By Natalie Homan from In The Cloud Copy
Theo Thomas of Secret Harbour, Australia, may be a shy, soft-spoken 8-year-old, but he loves racing his motorcycle in his town’s Lightweight Motorcycle Club. It was during a race in November 2019 that the first signs appeared that something was wrong with Theo’s vision. After his first race, he told his mother, Christina Thomas, that the vision in his left eye was blurry. Mrs. Thomas assumed that his goggles had gotten smudged, so she wiped them clean and sent him back out to ride. However, Theo continued to struggle seeing clearly on his remaining races that day.
A few days after the motocross event, Theo’s teacher called Mrs. Thomas, concerned that he was unable to see the whiteboard despite being in the front row and only a few feet away. Over the next couple weeks, doctor visits, blood tests, and an MRI confirmed that Theo has neuromyelitis optica (NMO), an incredibly rare and potentially life-threatening disease that affects only a quarter-million people worldwide. In fact, Theo is the only boy his age to have been diagnosed with NMO in Australia and New Zealand.
What is NMO?
Neuromyelitis optica, also known as Devic’s disease, is an autoimmune disorder where a person’s immune system attacks the outer surface of specific cells called astrocytes. Astrocytes are a crucial type of cell in the nervous system, and for reasons that are not entirely understood, damage to the astrocytes leads to demyelination, which affects myelin, a protective outer covering of nerve cells. Without a healthy myelin coating, which functions much like the insulation on electric wires, signals from the brain cannot travel easily across nerves.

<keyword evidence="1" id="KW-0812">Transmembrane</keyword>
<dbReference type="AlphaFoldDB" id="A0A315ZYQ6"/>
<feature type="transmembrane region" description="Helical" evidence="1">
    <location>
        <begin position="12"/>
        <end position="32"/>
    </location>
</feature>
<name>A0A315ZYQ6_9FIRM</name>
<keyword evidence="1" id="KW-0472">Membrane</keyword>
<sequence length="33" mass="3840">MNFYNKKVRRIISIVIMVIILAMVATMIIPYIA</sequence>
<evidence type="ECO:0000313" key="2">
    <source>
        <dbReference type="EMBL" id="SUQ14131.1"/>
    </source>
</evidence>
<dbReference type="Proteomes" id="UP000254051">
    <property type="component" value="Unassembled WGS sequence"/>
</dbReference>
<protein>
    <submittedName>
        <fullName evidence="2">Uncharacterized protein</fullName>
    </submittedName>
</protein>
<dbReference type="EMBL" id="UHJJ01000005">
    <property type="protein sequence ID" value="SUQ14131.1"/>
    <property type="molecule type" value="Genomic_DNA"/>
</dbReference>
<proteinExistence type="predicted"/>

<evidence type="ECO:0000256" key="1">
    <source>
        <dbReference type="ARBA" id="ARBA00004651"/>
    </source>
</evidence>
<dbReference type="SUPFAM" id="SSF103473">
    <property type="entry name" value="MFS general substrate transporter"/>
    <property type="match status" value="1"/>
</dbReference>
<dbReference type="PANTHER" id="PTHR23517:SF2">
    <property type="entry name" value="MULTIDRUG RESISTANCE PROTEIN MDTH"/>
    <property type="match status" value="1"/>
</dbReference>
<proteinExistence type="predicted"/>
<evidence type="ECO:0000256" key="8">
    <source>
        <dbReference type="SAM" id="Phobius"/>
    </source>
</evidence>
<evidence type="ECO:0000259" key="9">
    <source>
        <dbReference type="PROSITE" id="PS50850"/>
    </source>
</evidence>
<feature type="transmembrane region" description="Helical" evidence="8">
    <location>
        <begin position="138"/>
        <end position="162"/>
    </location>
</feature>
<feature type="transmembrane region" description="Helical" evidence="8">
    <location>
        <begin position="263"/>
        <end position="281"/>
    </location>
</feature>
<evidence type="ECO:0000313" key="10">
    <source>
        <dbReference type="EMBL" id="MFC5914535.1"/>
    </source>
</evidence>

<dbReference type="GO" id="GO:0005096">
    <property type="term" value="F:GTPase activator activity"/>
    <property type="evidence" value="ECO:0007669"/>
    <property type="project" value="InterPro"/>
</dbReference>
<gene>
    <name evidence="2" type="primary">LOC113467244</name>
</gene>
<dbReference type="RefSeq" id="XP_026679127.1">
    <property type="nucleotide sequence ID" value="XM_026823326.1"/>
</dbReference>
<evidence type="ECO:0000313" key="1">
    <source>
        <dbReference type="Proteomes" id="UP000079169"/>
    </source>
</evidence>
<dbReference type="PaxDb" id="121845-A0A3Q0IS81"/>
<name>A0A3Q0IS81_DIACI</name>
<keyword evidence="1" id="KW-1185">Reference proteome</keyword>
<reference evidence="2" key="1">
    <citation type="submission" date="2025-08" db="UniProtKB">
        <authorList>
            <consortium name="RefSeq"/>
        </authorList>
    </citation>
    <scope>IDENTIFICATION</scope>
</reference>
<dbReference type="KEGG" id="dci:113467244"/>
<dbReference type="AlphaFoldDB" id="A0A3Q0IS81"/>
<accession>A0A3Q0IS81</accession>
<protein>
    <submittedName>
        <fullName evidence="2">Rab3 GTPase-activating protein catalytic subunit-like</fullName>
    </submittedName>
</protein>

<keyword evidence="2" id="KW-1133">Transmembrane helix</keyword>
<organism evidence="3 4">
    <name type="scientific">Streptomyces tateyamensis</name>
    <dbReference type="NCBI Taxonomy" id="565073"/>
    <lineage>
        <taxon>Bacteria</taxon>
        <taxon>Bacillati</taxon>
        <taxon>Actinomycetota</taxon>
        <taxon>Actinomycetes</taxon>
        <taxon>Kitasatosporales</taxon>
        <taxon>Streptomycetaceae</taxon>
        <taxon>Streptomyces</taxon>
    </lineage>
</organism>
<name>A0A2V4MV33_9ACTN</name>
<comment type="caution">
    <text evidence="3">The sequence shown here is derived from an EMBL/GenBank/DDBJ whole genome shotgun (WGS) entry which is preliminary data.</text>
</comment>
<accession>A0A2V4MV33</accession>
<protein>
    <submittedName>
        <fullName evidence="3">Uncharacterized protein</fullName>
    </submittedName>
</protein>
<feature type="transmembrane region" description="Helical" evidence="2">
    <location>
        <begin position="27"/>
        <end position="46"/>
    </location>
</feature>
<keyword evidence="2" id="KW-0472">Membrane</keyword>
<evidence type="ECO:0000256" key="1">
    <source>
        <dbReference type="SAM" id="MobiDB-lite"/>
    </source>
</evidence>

In NMO, this damage is especially bad on the optic nerve and spinal cord. As in Theo’s case, this can lead to vision loss. It can also cause paralysis, another symptom that Theo has been dealing with in his right arm.
What Does the Future Hold?
The prognosis for those diagnosed with NMO is not promising. There is currently no cure, and Theo’s body doesn’t tolerate the steroids that are the most common treatment for the symptoms of NMO.
Theo’s family realizes that this diagnosis might mean that Theo will not live the long life they had imagined for him. With NMO, it is difficult to know if there will just be a single attack or if attacks will reoccur in the future. NMO with recurring attacks is the most common form of the disease. These attacks are often followed by a period of partial recovery, but relapses can happen at any time and with increasing severity. Theo’s doctors don’t know if his NMO will recur or not, but they say that they should know within a couple of years.
Theo’s parents made the difficult decision to close down their family-run business so that they can devote all the time they need to his care and frequent appointments. Despite doctor’s visits and tests, he doesn’t complain. Against the odds, Theo has recovered 50% of his vision, and his doctors have told him he can go back to motorcycle racing as long as he feels comfortable and stays safe. No one knows what the future holds, but Theo’s family is holding on together and doing their very best to help him make it through each day.
Theo’s family has set up a GoFundMe page to help cover all the expenses relating to his care.
Check out the original story here.